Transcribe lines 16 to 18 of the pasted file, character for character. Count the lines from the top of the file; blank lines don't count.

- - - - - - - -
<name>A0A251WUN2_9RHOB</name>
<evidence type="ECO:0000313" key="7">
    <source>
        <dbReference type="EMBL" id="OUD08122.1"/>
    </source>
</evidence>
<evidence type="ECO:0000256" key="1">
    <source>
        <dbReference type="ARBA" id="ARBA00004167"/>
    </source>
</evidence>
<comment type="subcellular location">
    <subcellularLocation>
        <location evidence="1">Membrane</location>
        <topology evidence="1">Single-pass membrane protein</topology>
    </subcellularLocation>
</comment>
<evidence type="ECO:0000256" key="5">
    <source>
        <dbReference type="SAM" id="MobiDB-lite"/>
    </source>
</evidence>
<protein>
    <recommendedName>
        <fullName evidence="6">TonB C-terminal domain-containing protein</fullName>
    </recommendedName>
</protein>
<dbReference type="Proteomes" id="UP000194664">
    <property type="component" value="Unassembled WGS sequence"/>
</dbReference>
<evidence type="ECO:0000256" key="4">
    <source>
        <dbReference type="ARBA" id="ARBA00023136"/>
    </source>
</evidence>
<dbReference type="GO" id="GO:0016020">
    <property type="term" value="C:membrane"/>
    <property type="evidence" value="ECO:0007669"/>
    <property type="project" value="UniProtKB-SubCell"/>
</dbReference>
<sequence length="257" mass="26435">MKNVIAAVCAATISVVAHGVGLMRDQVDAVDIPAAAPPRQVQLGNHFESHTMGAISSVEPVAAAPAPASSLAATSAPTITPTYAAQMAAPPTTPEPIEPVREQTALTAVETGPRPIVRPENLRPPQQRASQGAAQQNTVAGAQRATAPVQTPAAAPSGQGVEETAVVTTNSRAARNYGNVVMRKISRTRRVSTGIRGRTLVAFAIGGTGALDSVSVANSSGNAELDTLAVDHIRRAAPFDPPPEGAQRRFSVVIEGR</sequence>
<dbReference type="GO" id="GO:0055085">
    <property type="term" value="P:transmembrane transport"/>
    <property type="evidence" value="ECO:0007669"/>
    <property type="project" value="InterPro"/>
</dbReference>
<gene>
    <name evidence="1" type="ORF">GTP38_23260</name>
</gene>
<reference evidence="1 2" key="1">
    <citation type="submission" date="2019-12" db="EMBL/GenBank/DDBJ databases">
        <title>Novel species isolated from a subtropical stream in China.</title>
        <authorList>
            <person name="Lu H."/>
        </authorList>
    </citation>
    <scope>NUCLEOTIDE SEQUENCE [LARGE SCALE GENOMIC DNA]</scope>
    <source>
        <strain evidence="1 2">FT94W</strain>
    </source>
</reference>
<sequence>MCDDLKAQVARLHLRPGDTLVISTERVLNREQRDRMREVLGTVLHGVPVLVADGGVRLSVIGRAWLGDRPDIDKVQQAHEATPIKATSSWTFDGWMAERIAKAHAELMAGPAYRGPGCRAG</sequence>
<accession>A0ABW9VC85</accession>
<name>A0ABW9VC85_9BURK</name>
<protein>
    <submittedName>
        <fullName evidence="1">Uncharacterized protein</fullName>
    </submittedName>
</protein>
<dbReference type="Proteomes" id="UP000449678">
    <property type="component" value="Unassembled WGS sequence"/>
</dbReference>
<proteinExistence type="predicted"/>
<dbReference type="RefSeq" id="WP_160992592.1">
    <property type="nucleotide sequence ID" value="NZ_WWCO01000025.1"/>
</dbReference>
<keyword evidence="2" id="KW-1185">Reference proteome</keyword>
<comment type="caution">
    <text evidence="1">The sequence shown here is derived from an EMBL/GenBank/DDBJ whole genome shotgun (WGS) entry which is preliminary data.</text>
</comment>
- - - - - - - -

    </subcellularLocation>
</comment>
<evidence type="ECO:0000256" key="5">